Archive for December, 2014

Kids say the darndest things in 2014

A great joy of fatherhood is hearing firsthand how little people process the world. As we close out the year, here are the funniest, cleverest, most innocent and telling things my kids have said in 2014.

We have five children but only one daughter. She’s four. Tucking her in one night, I asked what she was going to dream about: “Maybe just you.” I kissed her goodnight and immediately pre-ordered a 2026 BMW convertible.

Once, when she was anxious to leave for a party, she bargained, “If you get dressed fast, I’ll give you some gum and a new phone.” She already knows technology unlocks my heart.

Her twin brother could pick out the phone. Though only four, he is the technologist among us. One day he rounded the corner with my smartphone and announced in a sassy tone: “I know your password. You better change it.”

While I was waiting for a fax, my kids became fully native to the digital landscape. To them, analog is analogous to Stone Age.

When my six year old came to my office one morning, he asked if he could call his mom. “Yes,” I said, “but you’ll need to dial nine first.” He stared at me blankly. After repeating myself three times, he finally asked, “You mean ‘push’ it?”

On spring break, we took the family to a camp in the woods. As we settled into our cabin, my eight year old tried unsuccessfully to check sports scores on my phone. He asked, “Why don’t they have Internet? I mean, they have lights.”

On a hike that week, one of the four year olds asked, “Can butterflies kill us? What about ladybugs?”

In a houseful of mostly boys, sports are a hot topic. I asked the eight year old why you get two points for a basketball shot: “Because the ball goes through the rim and the net.”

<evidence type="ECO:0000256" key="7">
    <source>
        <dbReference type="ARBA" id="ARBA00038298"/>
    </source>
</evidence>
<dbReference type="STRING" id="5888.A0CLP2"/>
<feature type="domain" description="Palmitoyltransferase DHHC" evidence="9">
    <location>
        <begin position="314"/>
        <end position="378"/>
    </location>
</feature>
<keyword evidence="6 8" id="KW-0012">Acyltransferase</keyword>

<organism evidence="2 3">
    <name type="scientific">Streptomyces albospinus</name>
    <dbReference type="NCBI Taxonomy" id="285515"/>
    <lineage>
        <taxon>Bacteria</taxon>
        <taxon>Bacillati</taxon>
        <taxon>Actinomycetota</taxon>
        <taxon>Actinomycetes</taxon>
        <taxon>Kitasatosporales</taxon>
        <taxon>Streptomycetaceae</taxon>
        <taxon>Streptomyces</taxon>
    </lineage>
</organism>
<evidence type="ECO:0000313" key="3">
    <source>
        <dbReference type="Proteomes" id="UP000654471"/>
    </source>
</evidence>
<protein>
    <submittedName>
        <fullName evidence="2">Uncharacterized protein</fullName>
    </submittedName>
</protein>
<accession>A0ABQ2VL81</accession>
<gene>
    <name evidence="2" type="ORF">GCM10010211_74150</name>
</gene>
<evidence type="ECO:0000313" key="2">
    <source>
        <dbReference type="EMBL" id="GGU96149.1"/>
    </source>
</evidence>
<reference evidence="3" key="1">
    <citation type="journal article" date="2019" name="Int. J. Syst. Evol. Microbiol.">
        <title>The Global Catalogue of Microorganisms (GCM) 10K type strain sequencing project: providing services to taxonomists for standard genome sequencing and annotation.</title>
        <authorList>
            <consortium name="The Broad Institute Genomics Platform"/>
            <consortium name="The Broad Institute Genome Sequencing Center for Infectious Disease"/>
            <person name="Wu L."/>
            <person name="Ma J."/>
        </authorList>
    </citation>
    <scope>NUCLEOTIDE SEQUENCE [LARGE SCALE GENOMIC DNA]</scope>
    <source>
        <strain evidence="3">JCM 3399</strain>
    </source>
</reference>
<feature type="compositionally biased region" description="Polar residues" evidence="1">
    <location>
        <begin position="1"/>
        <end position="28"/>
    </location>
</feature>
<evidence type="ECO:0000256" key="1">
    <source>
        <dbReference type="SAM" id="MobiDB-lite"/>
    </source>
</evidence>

While waiting for me to throw him a pop fly, the six year old declared, “Here comes the last out of the World Serious.” Another day he handed me three tennis balls. “Will you jiggle these?”

Vocabulary is a crap shoot. In the summer we try not to forget our sunscream. Sometimes we watch movies on Nexflips. If you want to know the price of something at the store, just scan the zebra name tag.

The little girl loves music. She often asks her twin brother, “How ‘bout you dance and I sing?” Lyrics aren’t yet her forte. “How much is that doggie in the rainbow?” “From the mountains to the cherries, to the oceans white with foam…”

We try to teach them what really matters. It doesn’t always click. The six year old’s translation of Proverbs 3:5: “Trust in the Lord with all your heart. Lean back on your own understanding.”

Before dinner one night, I asked for someone to complete this sentence: “The family that prays together….” Expecting “stays together,” all I got was “eats together.” Heathens.

After I told the little girl we always need to be ready for Jesus’ return, she asked, “Will he want to see our rooms?”

Shortly after Halloween she asked me, “What do you want to be for Thanksgiving?”

A pilgrim, dear. A pilgrim, wandering through the wild wilderness called parenthood.

Kevin Thompson is a columnist for The Boerne Star in the Texas hill country. He can be reached at kevin@kwt.info.

Herdmans, herdsmen and me

“What do you want for Christmas, Dad?” my six-year-old asked. “Maybe some floss?”